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Rock Hill group provides foundation for innovation

When five Rock Hill businessmen formed Second Brick Ventures each brought his own set of skills. One was a real estate lawyer, another a banker, the third a restauranteur and marketer, the fourth, a skilled programmer and the fifth, an entrepreneur of unlimited optimism.

Collectively, they understood that technology moves at a dizzying pace. What’s here today will likely be eclipsed tomorrow. They also understood that youngsters – ages 18 to 24 – usually drive that pace as consumers and, more importantly, the authors of the next great idea.

Those ideas represent the first brick. The second brick is the expertise and capital Second Brick Ventures can offer to turn ideas into a salable product.

Second Brick Ventures boldly predicted that within six months it would do what others are still promising. While Rock Hill’s Knowledge Park vision of a technology-based economy moves at a deliberate pace, Second Brick Ventures wanted to show what can happen without “too much talk,” and without an endless series of PowerPoint presentations, says Agie Sundaram, Second Brick’s fountain of optimism and owner of Span Enterprises, a software development firm.

Last Tuesday Second Brick Ventures met is own goals, unveiling its first new product, beta-testing a second product and reaching out to high school students, challenging them to make a difference.

Second Brick Ventures’ first product is, a computer app. The app allows people to search for alternative healing options such as yoga, acupuncture, massage and other therapies. They are currently listing it in Charlotte, Chicago, New York and San Francisco. There are plans to expand it to other markets.

Those who use not only can see what options are available, they also can book appointments online. People who book online can post comments on their experiences.

Sundaram said they developed because there is much information on specific products and services, but no central source of information.

As Second Brick Ventures launched, it tested a second product so new that it doesn’t have a name. The second app allows people holding an event to send out email invitations. When printed, the invitations become the ticket to the event, and each ticket has a “QR” code that can be scanned at the door so sponsors know who is attending.

The app could be used for free or paid events. Payments would be made online with Second Brick Ventures taking a “small” percentage of each sale. Sundaram said that percentage has not been determined, but it would less than the 6 or 7 percent usually charged by ticket vendors.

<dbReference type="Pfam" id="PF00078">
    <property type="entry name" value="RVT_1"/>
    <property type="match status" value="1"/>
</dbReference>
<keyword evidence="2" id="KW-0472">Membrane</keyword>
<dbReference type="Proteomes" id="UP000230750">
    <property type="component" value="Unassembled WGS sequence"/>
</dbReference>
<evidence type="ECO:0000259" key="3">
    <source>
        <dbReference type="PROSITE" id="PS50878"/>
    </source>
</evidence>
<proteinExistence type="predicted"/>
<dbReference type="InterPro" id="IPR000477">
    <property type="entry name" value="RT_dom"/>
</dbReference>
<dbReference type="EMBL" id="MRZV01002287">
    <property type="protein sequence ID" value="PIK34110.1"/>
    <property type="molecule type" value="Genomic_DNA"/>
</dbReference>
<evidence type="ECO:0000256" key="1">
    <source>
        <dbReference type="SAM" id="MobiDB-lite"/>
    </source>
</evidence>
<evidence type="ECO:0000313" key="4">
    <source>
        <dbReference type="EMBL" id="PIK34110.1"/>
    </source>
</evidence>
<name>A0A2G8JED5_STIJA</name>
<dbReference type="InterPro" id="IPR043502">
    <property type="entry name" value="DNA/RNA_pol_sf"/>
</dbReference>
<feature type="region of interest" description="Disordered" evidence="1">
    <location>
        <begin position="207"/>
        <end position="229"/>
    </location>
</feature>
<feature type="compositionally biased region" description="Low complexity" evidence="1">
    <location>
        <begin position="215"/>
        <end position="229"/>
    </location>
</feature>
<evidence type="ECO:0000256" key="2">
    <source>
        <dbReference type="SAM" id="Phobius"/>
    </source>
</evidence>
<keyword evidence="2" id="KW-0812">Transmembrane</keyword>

To test the unnamed product, Second Brick Ventures invited local high school students to hear Alex Sheen, the founder of “because I said I would,” a social movement and nonprofit dedicated to bettering humanity through promises made and kept.

After scanning their tickets, students listened to Sheen’s story, from working as a six-figure computer executive leading 1,600 people, to leading a nonprofit that has thousands of followers worldwide.

The premise of “because I said I would” is filling out “promise cards” and then fulfilling that promise.

Sheen first handed out the cards at his dad’s funeral, to honor a father who was good at keeping his promises.

Since then, Sheen has offered free promise cards to anyone who asks. So far he has sent more than 1.27 million promise cards to more than 105 countries. Some of the promises have gone viral on social media, such as a father, dying from cancer, who promised his teenage daughter he would write 826 “napkin notes” – one for each day she was in high school, to a wrong-way driver who had been drinking, who promised to accept his punishment for killing the driver of another car.

Sheen said the hardest promises are “those that you say to yourself, know only to you and yourself.”

The promise cards are “really about you,” Sheen told several hundred students over the course of three events Tuesday. “It’s the promises you make, the promises in your life, the decisions you make. They define your own world.”

Sheen said he hoped those listening would “see that making a difference echoes throughout your life.”